>About math.: I disagree. Everything has mathematical (numerical and
>spatial) properties. Denying that these properties exist does not make
>them going away. 2+2=4 is not an idealization of reality. That is just a
>"real" observation. Even saying "Three in One" is a real mathematical
>statement, not an idealization, and I thank God for that.
I find these comments fascinating, largely because I am feeble when it comes
to mathematics. But they leave me with questions. Can someone explain to
me what a "mathematical property" is? Since you say that "everything" has
them, I assume this means that these are properties of "things," including
physical objects. Ordinarily, a property is something that belongs to, or
is expressed by, a substance of some sort. So what kind of a thing is a
"mathematical property" belonging to a physical substance? Or are these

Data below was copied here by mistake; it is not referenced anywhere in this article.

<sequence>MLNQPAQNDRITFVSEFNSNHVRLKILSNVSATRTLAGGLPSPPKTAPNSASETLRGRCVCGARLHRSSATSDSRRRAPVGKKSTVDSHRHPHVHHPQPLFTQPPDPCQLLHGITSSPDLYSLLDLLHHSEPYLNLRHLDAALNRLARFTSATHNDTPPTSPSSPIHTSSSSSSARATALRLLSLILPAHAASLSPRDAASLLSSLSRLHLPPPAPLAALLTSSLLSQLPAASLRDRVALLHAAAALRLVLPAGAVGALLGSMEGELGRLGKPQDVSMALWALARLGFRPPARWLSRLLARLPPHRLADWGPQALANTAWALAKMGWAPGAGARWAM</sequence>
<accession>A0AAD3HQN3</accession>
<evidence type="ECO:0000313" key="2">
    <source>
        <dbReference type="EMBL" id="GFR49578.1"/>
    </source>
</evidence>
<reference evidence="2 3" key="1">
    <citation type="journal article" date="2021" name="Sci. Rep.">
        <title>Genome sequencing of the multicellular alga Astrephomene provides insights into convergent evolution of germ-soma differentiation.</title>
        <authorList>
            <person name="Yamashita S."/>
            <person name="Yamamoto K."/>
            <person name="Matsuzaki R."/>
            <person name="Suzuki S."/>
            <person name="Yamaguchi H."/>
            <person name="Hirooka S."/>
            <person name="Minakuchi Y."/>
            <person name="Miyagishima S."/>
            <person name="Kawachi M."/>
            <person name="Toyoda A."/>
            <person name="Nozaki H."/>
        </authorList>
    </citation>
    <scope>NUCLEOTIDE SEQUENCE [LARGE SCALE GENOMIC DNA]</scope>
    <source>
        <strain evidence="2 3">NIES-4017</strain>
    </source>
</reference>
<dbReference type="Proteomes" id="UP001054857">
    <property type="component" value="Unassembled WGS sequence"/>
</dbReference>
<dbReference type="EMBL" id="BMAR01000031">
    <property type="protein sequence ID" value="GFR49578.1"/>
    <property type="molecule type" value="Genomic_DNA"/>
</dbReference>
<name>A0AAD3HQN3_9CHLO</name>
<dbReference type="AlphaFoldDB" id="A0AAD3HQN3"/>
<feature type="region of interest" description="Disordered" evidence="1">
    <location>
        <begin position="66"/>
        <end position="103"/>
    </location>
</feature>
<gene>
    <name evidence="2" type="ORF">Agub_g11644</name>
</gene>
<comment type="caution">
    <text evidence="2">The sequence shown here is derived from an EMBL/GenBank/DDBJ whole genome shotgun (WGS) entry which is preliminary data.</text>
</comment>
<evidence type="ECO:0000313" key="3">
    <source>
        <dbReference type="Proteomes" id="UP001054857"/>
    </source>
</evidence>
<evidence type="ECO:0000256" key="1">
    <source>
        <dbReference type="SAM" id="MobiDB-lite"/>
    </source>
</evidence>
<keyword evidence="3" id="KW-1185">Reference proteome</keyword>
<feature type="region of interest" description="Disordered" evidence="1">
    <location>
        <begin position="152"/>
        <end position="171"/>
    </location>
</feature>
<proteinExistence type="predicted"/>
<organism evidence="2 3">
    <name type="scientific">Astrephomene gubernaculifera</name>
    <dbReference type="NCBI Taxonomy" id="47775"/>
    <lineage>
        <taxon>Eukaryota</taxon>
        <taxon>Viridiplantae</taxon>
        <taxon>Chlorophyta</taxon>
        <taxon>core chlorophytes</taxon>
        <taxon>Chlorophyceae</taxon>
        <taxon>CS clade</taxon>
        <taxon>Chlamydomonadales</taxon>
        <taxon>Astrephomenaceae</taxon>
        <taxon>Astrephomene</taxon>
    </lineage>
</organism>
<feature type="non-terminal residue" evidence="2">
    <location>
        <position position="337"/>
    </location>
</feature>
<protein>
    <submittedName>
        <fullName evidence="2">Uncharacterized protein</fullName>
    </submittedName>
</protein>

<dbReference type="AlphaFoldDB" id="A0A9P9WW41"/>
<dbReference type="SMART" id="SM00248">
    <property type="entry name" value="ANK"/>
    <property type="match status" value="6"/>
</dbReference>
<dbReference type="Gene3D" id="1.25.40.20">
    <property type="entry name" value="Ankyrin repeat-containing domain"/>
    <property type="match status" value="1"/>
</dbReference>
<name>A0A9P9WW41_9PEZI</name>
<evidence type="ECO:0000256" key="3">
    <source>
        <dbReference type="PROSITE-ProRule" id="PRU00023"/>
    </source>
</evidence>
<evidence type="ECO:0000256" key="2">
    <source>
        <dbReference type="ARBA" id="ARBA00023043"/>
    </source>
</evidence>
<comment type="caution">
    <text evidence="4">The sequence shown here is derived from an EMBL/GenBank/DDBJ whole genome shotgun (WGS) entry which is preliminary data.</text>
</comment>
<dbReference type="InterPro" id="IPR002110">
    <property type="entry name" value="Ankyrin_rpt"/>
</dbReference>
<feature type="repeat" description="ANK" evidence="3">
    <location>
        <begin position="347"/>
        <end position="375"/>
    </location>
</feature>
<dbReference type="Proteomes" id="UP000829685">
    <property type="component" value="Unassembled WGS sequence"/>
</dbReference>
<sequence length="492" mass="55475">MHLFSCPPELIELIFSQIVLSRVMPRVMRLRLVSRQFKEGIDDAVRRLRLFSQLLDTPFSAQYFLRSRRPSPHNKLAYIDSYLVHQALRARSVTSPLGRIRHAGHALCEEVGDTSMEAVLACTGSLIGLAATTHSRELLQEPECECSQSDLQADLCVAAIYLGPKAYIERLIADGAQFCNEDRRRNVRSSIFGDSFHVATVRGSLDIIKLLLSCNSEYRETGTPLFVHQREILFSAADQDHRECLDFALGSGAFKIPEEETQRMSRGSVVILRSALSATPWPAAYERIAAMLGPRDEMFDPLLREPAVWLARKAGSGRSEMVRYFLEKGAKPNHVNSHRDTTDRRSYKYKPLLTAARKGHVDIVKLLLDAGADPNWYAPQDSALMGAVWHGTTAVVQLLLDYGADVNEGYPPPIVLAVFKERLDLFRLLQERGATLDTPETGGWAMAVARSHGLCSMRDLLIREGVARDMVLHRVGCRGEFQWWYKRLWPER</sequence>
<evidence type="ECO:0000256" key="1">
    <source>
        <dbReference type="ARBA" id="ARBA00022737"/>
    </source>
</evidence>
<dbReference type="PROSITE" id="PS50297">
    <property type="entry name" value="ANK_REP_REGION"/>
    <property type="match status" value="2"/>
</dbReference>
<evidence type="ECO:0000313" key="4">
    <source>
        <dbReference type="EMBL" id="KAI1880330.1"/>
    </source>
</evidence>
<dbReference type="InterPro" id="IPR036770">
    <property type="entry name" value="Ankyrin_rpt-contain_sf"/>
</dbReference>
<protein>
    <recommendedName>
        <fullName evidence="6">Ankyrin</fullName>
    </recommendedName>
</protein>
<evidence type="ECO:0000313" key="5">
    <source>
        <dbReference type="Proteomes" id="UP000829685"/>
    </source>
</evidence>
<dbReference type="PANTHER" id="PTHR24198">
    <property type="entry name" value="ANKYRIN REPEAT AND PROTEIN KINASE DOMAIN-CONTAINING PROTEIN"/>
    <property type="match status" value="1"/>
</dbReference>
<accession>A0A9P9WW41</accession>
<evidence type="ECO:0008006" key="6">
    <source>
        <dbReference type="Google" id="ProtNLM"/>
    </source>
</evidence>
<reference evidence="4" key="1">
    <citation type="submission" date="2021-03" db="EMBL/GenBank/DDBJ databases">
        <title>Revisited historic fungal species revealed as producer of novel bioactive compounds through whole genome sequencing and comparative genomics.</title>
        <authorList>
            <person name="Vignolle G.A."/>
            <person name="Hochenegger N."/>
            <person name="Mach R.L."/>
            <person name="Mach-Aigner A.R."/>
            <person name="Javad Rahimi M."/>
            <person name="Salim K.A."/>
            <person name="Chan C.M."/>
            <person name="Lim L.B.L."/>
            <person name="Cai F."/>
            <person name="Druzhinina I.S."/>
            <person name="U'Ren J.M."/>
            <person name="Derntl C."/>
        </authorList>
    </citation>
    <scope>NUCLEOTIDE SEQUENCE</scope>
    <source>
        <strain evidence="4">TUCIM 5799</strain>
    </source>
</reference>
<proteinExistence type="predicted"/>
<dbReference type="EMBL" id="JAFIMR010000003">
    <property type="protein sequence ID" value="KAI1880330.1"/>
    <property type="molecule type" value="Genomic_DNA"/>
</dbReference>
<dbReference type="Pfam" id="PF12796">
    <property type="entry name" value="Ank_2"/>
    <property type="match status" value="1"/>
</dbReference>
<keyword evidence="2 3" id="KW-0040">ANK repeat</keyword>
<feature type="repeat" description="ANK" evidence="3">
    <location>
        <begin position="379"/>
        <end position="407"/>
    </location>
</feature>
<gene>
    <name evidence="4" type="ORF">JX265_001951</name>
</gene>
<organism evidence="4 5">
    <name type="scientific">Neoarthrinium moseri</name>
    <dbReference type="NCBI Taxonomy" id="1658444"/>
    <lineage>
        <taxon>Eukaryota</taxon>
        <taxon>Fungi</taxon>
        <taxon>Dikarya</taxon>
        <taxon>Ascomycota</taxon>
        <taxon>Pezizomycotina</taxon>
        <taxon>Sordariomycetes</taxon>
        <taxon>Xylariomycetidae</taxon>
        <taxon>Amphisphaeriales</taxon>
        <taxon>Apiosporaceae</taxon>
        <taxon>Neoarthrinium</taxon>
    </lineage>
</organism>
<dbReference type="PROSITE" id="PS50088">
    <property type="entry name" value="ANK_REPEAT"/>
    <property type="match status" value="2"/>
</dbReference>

mathematical properties simply assigned to a physical substance for the
purpose of giving it a particular kind of description?
And what does it mean to say that "2+2=4" is a "real" observation? Just
what is being "observed"? Is it the case, for instance, that numbers have
an independent existence apart from the objects they measure? This sounds
to me like Pythagoreanism/Platonism redux, which were mostly efforts to
create a stable metaphysics. But does this metaphysics still play a role in
modern science? Does it serve as a specific type of link between science
and Christian theology?
Well, you can see my questions here rapidly dissolve into murk. It reminds
me that my most serious regret about my undergraduate education was that I
didn't study more mathematics. Having worked through the last couple of
books by Roger Penrose left me wondering if I had really understood all of
his claims, since there is a mathematical basis for most of them.
Can anybody help me get straightened out on this stuff?
Thomas D. Pearson
Department of History & Philosophy
The University of Texas-Pan American